Synthesis 2019; 51(08): 1746-1752
DOI: 10.1055/s-0037-1612303
short review
© Georg Thieme Verlag Stuttgart · New York

Synthesis of Isothiocyanates: An Update

Kayla Eschliman
,
Kansas State University, Department of Chemistry, Manhattan, KS 66506-0401, USA   Email: [email protected]
› Author Affiliations
NIH/DHHS 1R01Al121364-01A1
Further Information

Publication History

Received: 10 December 2018

Accepted after revision: 28 January 2019

Publication Date:
14 March 2019 (online)


Abstract

Isothiocyanates (ICTs) are a group of molecules that can be used for many different purposes, they exhibit anticancer, antimicrobial, antibiotic, and anti-inflammatory properties. The synthesis of isothiocyanates has been a focus of many researchers for nearly the past 100 years. One of the most common synthetic methods is to form a dithiocarbamate salt, either as the first step or in situ, and then treat the salt with a desulfurization agent to reach the isothiocyanate. There are many different desulfurization agents available. Among these, there are eleven in particular that will be discussed in this short review, namely thiophosgene, lead nitrate, ethyl chloroformate, hydrogen peroxide, triphosgene, iodine, cobalt, copper, sodium persulfate, claycop, and tosyl­ chloride. There are four additional particular methodologies that stand out from the literature available on this topic that will be covered, namely the production of isothiocyanates from hydroximoyl chlorides, via elemental sulfur, microwave-assisted synthesis, and through the tandem Staudinger/aza-Wittig reactions.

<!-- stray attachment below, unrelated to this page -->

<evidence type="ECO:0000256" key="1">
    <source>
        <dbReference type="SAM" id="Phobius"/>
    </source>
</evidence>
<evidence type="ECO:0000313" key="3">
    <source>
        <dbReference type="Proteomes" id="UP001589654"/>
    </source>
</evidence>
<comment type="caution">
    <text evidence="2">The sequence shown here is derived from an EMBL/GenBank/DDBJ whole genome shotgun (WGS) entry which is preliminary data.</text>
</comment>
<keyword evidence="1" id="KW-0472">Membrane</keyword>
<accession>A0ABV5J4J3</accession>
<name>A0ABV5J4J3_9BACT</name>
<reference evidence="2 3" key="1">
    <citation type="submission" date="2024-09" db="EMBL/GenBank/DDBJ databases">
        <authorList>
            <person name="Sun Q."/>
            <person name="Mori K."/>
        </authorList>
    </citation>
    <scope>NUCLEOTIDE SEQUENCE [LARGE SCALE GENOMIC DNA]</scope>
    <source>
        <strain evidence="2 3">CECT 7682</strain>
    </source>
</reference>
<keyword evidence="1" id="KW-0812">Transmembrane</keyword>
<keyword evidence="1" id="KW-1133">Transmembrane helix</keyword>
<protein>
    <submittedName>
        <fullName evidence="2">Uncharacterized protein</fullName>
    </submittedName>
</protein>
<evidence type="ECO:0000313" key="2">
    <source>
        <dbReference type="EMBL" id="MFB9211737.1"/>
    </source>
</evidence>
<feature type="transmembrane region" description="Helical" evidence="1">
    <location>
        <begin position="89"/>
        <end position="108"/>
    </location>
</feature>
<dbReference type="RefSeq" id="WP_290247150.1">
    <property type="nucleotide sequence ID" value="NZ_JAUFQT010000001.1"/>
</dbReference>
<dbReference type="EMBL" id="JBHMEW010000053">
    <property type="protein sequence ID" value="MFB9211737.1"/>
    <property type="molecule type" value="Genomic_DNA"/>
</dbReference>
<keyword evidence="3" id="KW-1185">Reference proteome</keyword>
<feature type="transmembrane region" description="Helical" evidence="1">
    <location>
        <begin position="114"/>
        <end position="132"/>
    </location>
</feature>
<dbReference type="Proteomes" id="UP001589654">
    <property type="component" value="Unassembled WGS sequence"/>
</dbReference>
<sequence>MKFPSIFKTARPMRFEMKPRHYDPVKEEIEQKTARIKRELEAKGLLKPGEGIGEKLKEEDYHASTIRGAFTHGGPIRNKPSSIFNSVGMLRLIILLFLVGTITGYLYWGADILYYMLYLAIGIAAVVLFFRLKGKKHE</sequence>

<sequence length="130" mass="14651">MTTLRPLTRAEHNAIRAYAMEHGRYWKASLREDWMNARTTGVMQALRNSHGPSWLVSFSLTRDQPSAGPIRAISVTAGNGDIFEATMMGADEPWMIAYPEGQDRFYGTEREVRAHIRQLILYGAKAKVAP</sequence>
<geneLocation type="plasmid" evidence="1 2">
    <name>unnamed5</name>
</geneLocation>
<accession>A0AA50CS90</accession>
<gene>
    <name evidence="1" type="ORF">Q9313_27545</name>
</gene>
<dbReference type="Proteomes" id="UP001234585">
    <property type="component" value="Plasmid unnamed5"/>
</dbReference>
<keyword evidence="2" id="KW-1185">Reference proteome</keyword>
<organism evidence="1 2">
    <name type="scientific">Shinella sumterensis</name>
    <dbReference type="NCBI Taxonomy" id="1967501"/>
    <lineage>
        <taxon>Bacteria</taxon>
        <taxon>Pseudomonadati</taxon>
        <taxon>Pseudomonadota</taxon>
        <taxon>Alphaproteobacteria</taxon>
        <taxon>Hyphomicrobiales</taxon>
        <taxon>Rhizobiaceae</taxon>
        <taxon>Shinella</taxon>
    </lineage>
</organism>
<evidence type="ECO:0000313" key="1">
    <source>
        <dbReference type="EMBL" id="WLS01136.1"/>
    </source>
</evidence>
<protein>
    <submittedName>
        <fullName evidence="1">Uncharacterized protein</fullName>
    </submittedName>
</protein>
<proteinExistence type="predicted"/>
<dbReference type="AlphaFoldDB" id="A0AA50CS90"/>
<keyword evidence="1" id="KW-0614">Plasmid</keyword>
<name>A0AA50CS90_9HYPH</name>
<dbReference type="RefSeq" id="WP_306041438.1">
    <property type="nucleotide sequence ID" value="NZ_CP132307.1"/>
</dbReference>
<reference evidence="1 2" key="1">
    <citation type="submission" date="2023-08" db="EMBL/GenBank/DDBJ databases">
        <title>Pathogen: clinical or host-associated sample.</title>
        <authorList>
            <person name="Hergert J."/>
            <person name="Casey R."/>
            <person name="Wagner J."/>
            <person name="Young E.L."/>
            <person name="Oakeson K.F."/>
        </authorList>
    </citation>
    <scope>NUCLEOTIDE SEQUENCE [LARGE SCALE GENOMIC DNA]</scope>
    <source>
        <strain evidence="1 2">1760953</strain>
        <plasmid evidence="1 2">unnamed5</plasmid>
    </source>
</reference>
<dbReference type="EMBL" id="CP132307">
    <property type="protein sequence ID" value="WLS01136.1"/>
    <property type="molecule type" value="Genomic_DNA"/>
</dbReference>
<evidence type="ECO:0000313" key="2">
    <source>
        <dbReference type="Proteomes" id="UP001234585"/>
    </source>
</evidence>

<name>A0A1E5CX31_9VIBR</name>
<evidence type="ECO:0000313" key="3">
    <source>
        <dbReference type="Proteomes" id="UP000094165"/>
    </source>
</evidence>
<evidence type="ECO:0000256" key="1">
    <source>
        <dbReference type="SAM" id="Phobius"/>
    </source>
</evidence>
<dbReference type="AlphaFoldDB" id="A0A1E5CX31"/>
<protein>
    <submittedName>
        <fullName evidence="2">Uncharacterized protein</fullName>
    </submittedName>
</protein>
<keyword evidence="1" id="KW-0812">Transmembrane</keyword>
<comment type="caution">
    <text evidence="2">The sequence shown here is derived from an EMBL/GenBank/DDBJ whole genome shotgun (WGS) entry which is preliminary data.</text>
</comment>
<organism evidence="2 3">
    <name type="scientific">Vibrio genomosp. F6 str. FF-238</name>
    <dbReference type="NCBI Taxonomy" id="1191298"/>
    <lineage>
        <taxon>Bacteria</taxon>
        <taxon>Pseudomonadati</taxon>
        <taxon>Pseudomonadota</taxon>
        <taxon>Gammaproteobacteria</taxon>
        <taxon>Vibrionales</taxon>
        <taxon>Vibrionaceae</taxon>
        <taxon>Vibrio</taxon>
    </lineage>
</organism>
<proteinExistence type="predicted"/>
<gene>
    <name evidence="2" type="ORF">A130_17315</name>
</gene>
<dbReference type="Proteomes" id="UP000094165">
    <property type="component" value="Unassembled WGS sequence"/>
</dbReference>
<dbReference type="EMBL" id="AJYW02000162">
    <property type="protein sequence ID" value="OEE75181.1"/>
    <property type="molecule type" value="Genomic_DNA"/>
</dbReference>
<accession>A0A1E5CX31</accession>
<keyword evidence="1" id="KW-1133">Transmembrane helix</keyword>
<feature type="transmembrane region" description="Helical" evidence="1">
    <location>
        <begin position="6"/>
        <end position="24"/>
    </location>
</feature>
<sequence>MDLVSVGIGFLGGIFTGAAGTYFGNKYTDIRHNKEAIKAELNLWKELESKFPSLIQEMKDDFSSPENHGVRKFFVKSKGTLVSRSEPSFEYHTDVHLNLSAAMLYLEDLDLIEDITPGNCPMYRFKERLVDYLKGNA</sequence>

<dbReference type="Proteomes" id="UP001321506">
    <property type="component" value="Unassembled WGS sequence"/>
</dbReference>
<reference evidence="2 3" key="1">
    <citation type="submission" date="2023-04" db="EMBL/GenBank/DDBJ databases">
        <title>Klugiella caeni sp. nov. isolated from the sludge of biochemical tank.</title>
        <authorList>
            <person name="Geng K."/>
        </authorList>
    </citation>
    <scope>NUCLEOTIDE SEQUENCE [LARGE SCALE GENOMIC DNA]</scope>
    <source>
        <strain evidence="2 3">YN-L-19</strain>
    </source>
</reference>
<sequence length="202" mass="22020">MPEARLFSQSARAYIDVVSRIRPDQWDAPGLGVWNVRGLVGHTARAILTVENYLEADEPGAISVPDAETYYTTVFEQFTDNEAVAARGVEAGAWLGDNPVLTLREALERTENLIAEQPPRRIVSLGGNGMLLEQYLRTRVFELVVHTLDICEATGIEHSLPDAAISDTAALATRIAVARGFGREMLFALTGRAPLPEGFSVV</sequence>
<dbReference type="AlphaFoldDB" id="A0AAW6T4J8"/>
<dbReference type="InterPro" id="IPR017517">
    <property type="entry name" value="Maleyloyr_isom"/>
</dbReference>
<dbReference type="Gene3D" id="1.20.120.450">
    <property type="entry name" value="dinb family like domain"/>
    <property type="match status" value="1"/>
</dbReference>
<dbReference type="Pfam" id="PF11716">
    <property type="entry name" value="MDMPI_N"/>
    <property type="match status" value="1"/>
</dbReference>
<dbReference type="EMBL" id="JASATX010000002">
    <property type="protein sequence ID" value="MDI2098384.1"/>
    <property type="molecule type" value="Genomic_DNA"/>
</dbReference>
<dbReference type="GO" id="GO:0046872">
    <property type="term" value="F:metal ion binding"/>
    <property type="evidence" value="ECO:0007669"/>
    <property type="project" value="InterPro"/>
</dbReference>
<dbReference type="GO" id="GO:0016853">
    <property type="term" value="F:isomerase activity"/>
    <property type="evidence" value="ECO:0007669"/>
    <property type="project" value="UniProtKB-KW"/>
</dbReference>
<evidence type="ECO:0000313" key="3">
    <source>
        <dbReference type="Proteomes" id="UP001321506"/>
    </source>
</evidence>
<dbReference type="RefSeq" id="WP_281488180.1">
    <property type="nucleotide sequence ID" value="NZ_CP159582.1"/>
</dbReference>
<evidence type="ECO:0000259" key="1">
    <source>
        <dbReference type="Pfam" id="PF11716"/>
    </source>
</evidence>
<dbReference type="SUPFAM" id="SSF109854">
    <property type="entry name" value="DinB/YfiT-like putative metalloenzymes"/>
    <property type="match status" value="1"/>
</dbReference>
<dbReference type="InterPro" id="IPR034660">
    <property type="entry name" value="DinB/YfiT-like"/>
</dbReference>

1 Introduction

1.1 Metabolism of Glucosinolates

2 Synthesis of Isothiocyanates

2.1 Isothiocyanates from the Decomposition of Dithiocarbamate Salts

2.2 Isothiocyanates from Hydroximoyl Chlorides

2.3 Isothiocyanates Produced via Elemental Sulfur

2.4 Microwave-Assisted Synthesis of Isothiocyanates

2.5 Isothiocyanates via the Tandem Staudinger/aza-Wittig Reactions

3 Conclusion

 
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